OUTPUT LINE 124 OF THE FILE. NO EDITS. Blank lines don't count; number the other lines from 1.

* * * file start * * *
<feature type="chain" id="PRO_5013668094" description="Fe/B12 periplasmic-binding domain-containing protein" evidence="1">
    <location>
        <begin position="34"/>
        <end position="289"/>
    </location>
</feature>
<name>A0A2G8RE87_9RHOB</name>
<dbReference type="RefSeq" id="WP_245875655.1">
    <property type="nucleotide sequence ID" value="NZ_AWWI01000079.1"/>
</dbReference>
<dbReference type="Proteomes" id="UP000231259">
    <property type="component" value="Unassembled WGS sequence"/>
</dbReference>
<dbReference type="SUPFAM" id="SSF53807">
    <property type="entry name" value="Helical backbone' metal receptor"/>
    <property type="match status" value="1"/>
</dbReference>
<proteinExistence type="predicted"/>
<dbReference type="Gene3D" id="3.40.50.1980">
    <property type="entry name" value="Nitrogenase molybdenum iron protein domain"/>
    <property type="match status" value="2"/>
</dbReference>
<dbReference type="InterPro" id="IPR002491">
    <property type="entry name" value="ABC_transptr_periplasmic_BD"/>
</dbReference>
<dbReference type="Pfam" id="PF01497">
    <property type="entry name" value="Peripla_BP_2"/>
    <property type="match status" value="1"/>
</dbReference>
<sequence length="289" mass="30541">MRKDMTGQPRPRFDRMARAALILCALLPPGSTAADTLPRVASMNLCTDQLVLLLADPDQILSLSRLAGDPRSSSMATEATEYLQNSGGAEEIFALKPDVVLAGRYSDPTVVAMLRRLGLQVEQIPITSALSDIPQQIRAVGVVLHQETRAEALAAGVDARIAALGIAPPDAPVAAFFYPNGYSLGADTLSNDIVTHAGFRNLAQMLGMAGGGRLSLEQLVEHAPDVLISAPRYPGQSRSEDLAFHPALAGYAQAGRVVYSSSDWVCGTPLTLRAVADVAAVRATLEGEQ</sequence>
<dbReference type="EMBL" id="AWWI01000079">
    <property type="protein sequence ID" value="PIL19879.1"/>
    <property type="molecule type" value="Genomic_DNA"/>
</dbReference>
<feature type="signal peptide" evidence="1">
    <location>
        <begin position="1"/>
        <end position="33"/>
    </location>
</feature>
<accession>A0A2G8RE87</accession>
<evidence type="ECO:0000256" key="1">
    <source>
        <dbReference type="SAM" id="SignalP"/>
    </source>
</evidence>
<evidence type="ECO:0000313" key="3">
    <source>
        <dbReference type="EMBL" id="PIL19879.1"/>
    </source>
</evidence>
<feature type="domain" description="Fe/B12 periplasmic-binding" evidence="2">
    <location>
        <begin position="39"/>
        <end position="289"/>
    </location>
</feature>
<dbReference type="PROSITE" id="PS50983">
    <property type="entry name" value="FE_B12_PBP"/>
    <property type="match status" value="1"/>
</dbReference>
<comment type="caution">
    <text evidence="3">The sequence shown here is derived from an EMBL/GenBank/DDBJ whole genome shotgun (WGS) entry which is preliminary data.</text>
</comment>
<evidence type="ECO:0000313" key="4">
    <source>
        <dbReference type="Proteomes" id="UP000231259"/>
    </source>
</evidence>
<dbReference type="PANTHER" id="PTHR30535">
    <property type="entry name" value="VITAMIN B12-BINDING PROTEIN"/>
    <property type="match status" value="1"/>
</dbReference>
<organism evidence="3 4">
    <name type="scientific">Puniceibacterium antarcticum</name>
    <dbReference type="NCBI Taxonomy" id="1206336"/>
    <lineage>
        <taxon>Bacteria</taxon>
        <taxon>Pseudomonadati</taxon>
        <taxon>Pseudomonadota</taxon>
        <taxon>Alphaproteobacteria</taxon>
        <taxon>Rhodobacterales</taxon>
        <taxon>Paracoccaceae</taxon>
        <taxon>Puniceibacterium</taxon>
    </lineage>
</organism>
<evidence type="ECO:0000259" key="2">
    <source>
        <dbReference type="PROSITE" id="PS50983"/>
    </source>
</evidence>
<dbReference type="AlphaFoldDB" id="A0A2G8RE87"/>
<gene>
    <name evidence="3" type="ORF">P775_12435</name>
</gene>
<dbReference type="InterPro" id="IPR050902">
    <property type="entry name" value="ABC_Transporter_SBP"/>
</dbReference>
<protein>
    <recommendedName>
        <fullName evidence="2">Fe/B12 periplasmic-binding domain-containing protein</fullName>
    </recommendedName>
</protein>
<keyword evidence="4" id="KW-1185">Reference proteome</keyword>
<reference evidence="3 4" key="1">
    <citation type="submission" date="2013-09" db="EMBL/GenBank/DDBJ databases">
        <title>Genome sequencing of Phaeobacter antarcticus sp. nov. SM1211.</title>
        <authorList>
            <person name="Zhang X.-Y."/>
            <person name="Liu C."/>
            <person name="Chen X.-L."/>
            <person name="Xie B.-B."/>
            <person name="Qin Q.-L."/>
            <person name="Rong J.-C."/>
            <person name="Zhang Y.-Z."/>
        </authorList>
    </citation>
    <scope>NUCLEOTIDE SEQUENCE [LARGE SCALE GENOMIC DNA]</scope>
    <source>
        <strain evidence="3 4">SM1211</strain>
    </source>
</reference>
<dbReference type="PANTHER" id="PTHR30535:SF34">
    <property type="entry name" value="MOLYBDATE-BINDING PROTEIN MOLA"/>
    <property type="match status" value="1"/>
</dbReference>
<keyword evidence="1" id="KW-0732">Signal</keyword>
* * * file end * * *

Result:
    <property type="entry name" value="MOLYBDATE-BINDING PROTEIN MOLA"/>